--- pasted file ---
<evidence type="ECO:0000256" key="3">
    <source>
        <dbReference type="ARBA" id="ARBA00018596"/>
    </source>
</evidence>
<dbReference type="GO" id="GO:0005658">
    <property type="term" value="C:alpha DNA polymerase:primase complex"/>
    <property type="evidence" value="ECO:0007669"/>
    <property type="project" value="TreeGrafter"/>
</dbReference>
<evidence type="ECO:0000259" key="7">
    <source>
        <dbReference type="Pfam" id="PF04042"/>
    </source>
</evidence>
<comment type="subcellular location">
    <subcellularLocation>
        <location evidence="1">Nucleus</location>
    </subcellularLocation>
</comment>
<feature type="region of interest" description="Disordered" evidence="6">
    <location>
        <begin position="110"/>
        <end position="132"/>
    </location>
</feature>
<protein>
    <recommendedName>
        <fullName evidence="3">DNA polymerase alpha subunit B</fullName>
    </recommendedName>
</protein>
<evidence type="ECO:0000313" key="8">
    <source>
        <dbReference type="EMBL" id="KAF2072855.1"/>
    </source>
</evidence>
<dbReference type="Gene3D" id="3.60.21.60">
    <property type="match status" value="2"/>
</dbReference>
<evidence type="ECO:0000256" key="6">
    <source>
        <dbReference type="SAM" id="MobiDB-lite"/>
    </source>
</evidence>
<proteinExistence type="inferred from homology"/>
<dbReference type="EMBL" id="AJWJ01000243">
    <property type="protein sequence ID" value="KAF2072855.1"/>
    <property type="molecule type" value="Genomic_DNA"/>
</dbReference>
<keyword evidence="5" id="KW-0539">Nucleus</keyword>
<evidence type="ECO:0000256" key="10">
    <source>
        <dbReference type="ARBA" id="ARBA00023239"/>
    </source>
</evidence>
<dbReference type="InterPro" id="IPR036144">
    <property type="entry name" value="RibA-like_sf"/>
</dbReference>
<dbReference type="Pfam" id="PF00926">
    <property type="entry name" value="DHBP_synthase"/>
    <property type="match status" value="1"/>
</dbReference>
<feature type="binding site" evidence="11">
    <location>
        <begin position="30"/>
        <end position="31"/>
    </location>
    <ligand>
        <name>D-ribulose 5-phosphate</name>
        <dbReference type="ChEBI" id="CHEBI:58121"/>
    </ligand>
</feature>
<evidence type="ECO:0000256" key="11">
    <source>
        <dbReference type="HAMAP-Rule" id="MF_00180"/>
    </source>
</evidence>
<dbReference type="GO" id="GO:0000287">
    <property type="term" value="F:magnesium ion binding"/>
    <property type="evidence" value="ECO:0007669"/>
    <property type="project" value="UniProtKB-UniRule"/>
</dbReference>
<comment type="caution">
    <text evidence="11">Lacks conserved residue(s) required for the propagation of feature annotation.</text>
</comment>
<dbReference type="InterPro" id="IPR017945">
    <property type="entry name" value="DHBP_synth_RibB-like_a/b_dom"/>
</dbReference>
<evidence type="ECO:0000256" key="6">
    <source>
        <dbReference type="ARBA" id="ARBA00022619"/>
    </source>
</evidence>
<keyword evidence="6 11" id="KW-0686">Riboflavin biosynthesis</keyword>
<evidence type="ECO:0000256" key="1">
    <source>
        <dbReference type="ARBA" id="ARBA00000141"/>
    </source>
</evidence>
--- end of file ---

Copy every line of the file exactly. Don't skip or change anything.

<evidence type="ECO:0000256" key="3">
    <source>
        <dbReference type="ARBA" id="ARBA00018596"/>
    </source>
</evidence>
<dbReference type="GO" id="GO:0005658">
    <property type="term" value="C:alpha DNA polymerase:primase complex"/>
    <property type="evidence" value="ECO:0007669"/>
    <property type="project" value="TreeGrafter"/>
</dbReference>
<evidence type="ECO:0000259" key="7">
    <source>
        <dbReference type="Pfam" id="PF04042"/>
    </source>
</evidence>
<comment type="subcellular location">
    <subcellularLocation>
        <location evidence="1">Nucleus</location>
    </subcellularLocation>
</comment>
<feature type="region of interest" description="Disordered" evidence="6">
    <location>
        <begin position="110"/>
        <end position="132"/>
    </location>
</feature>
<protein>
    <recommendedName>
        <fullName evidence="3">DNA polymerase alpha subunit B</fullName>
    </recommendedName>
</protein>
<evidence type="ECO:0000313" key="8">
    <source>
        <dbReference type="EMBL" id="KAF2072855.1"/>
    </source>
</evidence>
<dbReference type="Gene3D" id="3.60.21.60">
    <property type="match status" value="2"/>
</dbReference>
<evidence type="ECO:0000256" key="6">
    <source>
        <dbReference type="SAM" id="MobiDB-lite"/>
    </source>
</evidence>
<proteinExistence type="inferred from homology"/>
<dbReference type="EMBL" id="AJWJ01000243">
    <property type="protein sequence ID" value="KAF2072855.1"/>
    <property type="molecule type" value="Genomic_DNA"/>
</dbReference>
<keyword evidence="5" id="KW-0539">Nucleus</keyword>
<evidence type="ECO:0000256" key="10">
    <source>
        <dbReference type="ARBA" id="ARBA00023239"/>
    </source>
</evidence>
<dbReference type="InterPro" id="IPR036144">
    <property type="entry name" value="RibA-like_sf"/>
</dbReference>
<dbReference type="Pfam" id="PF00926">
    <property type="entry name" value="DHBP_synthase"/>
    <property type="match status" value="1"/>
</dbReference>
<feature type="binding site" evidence="11">
    <location>
        <begin position="30"/>
        <end position="31"/>
    </location>
    <ligand>
        <name>D-ribulose 5-phosphate</name>
        <dbReference type="ChEBI" id="CHEBI:58121"/>
    </ligand>
</feature>
<evidence type="ECO:0000256" key="11">
    <source>
        <dbReference type="HAMAP-Rule" id="MF_00180"/>
    </source>
</evidence>
<dbReference type="GO" id="GO:0000287">
    <property type="term" value="F:magnesium ion binding"/>
    <property type="evidence" value="ECO:0007669"/>
    <property type="project" value="UniProtKB-UniRule"/>
</dbReference>
<comment type="caution">
    <text evidence="11">Lacks conserved residue(s) required for the propagation of feature annotation.</text>
</comment>
<dbReference type="InterPro" id="IPR017945">
    <property type="entry name" value="DHBP_synth_RibB-like_a/b_dom"/>
</dbReference>
<evidence type="ECO:0000256" key="6">
    <source>
        <dbReference type="ARBA" id="ARBA00022619"/>
    </source>
</evidence>
<keyword evidence="6 11" id="KW-0686">Riboflavin biosynthesis</keyword>
<evidence type="ECO:0000256" key="1">
    <source>
        <dbReference type="ARBA" id="ARBA00000141"/>
    </source>
</evidence>